As part of the first issue, while the IDNA2003 working group made an ef-fort to include as many Unicode characters as possible, doing so may have resulted in a handful of problems. Those problems are real to users of a language, even if the language has only a small number of speakers. Again, compromises are necessary. As John said, it may be equally important to “avoid the trap of thinking everything can fit into the DNS.”? In particular, the IETF “does not have a consensus mechanism for solving orthographic or linguistic disputes,”? he said.

The second set of issues involves scripts or individual characters that may have been inadvertently mishandled in IDNA2003. One example is the final form Sigma in Greek, which is not only a distinct character; it is also one that has significance for those who read and write in Greek. Unfortunately, the final form Sigma is not represented in IDNA2003. There are those who argue passionately that the omission should be corrected. To that John suggests that while the IETF does not have a way to resolve such disputes, “we should listen and try to encourage people to find a way to resolve the complaints.”

The third set of issues involves the actual structure of IDNA2003, which is Unicode-version dependent. Unfortunately, applications can’t recognize which version of Unicode is being used, and as a result, code points are being looked up that aren’t defined. “It isn’t easy to understand what is permitted and what isn’t, which makes extensibility and forward compatibility poor,” said John.

Concern has also been expressed that IDNA2003 is confusing with regard to terminology. For example, the standard is applied to labels, not to fully qualified domain names (FQDNs). Questions also remain concerning right-to-left (bidi) scripts and label separators. “There is a difference between mapping label separators and other parts of the FQDN,” said John. “Label separator mappings, if any, may need to be understood by even non-IDNA applications.” Compatibility between the two versions is a matter of perspective, says John, because what goes on the wire doesn’t change that much between IDNA2003 and the new IDNA2008, but what is permitted to go into the IDNA system does change. New terms – such as U-labels, A-labels, and LDH labels – get introduced to reduce confusion in other areas.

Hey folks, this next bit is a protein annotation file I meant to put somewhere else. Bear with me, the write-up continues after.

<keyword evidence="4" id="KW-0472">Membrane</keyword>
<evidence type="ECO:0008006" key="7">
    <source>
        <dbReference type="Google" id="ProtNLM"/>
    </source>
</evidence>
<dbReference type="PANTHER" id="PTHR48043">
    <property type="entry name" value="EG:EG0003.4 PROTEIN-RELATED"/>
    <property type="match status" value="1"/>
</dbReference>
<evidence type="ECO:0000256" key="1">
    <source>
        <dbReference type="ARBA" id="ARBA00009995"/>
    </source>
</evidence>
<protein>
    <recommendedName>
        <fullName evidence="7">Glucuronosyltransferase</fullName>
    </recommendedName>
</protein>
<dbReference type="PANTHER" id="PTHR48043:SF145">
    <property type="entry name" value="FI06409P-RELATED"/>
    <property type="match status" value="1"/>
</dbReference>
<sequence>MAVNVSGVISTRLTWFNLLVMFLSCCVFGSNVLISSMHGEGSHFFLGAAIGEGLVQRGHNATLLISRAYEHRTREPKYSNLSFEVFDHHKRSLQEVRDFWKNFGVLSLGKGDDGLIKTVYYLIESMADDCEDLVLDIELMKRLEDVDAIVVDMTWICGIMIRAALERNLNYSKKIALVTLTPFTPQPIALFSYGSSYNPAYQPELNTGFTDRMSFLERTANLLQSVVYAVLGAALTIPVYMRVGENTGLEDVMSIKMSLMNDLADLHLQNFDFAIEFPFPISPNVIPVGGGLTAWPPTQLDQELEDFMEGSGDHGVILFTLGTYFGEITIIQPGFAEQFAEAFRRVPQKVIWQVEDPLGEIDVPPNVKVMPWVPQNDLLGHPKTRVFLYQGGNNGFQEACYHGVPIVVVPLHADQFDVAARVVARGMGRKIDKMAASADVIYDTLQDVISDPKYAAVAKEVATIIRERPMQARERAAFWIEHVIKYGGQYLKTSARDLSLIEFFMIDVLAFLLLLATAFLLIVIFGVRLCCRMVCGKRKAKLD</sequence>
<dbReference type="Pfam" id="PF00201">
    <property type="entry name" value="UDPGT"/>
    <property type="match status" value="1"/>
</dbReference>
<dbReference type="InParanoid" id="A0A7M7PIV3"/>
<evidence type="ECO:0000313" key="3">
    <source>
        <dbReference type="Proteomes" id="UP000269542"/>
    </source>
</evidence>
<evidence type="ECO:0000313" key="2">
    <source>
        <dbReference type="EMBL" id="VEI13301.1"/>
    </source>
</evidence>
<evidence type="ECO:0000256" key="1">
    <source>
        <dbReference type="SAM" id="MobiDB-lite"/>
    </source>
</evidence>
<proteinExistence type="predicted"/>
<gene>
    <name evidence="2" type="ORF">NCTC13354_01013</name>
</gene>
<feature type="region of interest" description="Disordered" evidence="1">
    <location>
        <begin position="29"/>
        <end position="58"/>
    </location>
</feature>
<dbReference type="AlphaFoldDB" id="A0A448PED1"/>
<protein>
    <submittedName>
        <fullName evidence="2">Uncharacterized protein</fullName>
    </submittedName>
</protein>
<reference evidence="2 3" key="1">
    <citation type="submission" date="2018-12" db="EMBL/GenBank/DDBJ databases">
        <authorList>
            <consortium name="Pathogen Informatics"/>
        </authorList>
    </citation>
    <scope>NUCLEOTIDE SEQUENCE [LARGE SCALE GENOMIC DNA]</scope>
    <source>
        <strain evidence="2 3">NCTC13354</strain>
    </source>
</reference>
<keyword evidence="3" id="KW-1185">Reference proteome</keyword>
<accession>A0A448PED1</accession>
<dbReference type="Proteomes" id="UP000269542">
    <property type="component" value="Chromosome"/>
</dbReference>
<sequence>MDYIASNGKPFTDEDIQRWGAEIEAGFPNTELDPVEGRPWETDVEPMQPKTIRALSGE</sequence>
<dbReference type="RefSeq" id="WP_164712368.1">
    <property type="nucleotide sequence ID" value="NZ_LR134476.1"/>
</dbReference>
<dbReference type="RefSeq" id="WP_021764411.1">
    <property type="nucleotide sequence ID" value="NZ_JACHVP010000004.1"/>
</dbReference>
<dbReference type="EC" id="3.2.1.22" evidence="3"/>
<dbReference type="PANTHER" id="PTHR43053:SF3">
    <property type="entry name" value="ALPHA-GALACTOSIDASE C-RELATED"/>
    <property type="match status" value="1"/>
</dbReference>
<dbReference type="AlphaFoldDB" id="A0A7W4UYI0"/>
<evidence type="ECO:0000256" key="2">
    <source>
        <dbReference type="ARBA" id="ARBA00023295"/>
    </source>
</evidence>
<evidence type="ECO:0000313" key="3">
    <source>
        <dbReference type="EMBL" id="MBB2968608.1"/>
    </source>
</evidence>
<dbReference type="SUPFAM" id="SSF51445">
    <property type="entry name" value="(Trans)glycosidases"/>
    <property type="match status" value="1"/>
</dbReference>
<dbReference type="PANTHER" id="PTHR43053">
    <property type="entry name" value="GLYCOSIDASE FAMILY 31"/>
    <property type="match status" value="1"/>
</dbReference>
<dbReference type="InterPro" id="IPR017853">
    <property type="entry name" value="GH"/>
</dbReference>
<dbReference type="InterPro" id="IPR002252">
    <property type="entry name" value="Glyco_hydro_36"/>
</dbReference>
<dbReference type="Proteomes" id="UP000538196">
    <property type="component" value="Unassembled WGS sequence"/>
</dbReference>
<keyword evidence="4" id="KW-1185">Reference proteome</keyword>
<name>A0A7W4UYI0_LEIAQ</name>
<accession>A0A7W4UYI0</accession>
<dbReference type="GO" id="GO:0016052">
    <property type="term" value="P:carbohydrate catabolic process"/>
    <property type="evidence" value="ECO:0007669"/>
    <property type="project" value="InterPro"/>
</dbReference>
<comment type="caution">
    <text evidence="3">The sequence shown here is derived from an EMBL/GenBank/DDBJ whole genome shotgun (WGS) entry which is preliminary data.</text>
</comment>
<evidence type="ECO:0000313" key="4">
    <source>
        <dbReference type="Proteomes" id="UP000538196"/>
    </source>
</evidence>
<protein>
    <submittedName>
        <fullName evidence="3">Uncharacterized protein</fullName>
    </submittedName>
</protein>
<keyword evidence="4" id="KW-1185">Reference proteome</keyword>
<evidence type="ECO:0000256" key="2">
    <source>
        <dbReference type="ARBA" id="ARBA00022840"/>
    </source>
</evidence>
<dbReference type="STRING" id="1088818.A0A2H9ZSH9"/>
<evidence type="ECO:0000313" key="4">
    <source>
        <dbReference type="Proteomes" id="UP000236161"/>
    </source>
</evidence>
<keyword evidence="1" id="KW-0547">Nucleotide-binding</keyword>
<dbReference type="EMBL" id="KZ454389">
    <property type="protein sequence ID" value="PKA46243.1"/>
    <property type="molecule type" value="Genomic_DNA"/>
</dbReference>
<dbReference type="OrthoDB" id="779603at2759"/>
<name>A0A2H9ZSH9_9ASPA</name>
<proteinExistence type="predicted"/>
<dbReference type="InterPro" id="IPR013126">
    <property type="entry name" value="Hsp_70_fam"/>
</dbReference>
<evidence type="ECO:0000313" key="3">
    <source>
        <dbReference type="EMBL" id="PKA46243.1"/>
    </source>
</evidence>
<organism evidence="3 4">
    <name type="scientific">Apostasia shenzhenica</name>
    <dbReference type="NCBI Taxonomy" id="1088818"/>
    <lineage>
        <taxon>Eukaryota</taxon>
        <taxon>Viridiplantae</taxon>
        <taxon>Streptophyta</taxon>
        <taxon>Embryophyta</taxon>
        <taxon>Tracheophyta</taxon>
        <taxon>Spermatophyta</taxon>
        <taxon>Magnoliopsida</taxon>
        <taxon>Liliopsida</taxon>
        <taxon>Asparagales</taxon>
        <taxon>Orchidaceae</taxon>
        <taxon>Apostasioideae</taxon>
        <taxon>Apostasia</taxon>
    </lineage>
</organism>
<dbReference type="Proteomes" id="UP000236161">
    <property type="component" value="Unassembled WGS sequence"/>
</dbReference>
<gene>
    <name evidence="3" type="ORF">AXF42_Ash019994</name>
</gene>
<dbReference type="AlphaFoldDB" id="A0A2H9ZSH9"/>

BoF chair Harald Alvestrand agreed that separators are key issues for IDNA, but he also said that in a more general sense, the problems are related to protocol issues. The most important differences, said John, lie in trying to define rules and mechanisms to which one can conform rather than an algorithm one can implement. “In some ways, the new approach is simpler, because as compared to IDNA2003, the mappings are gone and conversion to and from the punycoded version is symmetric and information preserving,” he said.

Proposed Changes to IDNA

In April 2008, the Network working group released an Internet Draft with proposed high-level changes from IDNA2003 to IDNA200x based on the IDNA design team documents. Those changes include:

  1. Update base character set from Unicode 3.2 to Unicode version-agnostic
  2. Separate the definitions for the “registration” and “lookup” activities
  3. Disallow symbol and punctuation characters except where special exceptions are necessary
  4. Remove the mapping and normalization steps from the protocol and have them instead done by the applications themselves, possibly in a local fashion, before invoking the protocol
  5. Change the way that the protocol specifies which characters are allowed in labels from “humans decide what the table of code points contains” to “decision about code points are based on Unicode properties plus a small exclusion list created by humans
  6. Introduce the new concept of characters that can be used only in specific contexts.
  7. Allowing typical words and names in languages such as Dhivehi and Yiddish to be expressed
  8. Make bidirectional domain names (delimited strings of labels, not just labels standing on their own) display in a nonsurprising fashion
  9. Make bidirectional domain names in a paragraph display in a nonsurprising fashion
  10. Remove the dot separator from the mandatory part of the protocol

Changes Proposed by Individuals in the Working Group
In addition to the changes above, individuals in the working group have proposed high-level changes. These include:

  • Add conversion between traditional and simplified Chinese characters